On our arrival he told Capt. Vancouver that he would put him in possession of this territory and port, agreeable to his orders and the wish of his Catholic Majesty, giving up all the houses, gardens, &c., &c., as they stood, and that he would haul down the Spanish colours before he went away, and on our hoisting the English colours that he would salute the British flag. But on the arrival afterwards of an American trader, Capt. Inghram, he wonderfully prevaricated from his first intentions, as we believe by the advice of this man (Inghram), and would not give up any part excepting a small nook of the cove, about 100 yards wide, where Mr. Mears had his house and built his vessel, which could not be accepted of.

Don Quadra left this place a few days ago in the brig for St. Blas, parting with us in the most friendly manner, and leaving Don Coamano and a frigate to command here in his absence, but we expect to see him soon again on our way to the southward at the port of Monterey in Callifornia. He put himself under my care as a patient on or arrival here for a severe head-ache of which he complained, he said, for upwards of two years, and I was extremely happy that my endeavours proved serviceable in the re-establishment of his health before he went away.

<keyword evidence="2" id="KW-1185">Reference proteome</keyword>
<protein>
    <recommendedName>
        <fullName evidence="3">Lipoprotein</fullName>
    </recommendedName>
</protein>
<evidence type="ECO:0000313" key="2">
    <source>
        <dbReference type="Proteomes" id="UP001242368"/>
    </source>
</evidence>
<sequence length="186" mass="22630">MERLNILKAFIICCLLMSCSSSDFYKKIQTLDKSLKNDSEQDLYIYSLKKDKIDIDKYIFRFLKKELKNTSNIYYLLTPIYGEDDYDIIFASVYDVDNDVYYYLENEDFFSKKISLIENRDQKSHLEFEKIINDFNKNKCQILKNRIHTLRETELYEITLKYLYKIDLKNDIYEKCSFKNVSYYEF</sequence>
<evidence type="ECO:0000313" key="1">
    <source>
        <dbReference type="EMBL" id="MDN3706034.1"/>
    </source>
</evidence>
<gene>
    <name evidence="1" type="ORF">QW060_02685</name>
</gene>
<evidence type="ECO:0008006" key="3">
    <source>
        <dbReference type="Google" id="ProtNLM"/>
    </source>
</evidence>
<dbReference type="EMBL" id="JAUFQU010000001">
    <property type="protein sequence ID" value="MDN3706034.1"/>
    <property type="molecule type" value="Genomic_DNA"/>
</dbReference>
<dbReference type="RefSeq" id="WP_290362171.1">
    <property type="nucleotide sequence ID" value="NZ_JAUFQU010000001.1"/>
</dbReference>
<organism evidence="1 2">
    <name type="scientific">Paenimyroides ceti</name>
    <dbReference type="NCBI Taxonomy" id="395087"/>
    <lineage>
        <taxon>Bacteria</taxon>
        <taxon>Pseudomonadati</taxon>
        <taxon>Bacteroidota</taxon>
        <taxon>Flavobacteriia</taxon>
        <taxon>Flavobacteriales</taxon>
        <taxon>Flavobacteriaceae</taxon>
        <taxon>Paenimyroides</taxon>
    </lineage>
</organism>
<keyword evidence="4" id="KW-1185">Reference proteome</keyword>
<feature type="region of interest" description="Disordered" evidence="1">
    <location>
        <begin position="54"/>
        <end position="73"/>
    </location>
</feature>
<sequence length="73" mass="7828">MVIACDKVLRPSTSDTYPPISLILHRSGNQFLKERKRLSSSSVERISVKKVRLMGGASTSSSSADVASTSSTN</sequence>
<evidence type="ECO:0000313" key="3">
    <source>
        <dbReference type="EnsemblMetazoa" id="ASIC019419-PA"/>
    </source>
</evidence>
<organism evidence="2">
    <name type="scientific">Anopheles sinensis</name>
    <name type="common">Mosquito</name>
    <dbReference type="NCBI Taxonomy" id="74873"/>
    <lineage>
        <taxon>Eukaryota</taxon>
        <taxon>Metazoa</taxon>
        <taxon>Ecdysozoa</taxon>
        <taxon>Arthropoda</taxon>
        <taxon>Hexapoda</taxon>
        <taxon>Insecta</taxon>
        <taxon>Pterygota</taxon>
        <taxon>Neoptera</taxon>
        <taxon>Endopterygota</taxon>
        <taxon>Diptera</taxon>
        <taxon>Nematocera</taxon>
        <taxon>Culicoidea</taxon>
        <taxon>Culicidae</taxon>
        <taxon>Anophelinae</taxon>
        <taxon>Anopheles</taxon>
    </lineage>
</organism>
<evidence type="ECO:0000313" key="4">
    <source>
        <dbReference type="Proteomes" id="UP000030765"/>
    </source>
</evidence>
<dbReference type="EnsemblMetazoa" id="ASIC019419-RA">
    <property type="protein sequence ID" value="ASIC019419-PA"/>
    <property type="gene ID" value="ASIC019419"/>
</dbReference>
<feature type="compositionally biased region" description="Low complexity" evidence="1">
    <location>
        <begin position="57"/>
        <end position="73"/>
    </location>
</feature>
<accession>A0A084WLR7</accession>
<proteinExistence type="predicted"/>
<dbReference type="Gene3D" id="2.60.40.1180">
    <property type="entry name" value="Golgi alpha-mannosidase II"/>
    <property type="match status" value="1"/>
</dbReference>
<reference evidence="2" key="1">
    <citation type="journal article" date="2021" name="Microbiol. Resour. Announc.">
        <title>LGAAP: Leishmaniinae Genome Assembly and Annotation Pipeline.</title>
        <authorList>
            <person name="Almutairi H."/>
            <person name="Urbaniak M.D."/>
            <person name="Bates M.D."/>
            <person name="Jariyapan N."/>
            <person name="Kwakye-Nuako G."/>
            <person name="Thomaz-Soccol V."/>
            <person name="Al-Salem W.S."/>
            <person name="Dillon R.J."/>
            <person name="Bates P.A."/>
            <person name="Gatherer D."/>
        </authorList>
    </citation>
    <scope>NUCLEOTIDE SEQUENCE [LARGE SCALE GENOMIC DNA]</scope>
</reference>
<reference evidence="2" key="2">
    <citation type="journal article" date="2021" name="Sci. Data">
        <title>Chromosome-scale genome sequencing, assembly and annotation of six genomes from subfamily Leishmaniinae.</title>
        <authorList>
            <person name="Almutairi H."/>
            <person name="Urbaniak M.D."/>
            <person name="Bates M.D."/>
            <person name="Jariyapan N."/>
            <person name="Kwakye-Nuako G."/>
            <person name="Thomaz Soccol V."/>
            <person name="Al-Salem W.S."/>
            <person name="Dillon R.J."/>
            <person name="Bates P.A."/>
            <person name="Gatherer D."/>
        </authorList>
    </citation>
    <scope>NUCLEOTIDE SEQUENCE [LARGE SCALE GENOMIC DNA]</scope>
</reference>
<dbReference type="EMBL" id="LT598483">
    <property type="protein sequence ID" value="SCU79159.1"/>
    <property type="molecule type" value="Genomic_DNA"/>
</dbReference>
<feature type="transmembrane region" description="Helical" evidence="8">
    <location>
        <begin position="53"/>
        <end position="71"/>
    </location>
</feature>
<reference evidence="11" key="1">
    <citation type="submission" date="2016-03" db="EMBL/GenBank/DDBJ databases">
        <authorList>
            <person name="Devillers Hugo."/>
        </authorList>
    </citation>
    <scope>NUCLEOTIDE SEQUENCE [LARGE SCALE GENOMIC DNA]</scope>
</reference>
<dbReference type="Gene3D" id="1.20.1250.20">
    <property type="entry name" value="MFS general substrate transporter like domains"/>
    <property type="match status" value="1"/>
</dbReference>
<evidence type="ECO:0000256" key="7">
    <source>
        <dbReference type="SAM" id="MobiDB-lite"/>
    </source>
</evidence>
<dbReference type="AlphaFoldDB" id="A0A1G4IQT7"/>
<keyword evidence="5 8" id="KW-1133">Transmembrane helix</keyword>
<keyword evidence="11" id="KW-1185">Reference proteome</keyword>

The surgeon of the Discovery is to return to England in the store-ship by the way of Botany Bay on account of the ill state of his health, and Capt. Vancouver’s earnest solicitations has induced me to accept his place, with this proviso, that he will take care it will not interfere but as little as possible with my other pursuits; indeed I have in some measure attended the surgeon’s duty since we left the Cape of Good Hope, on account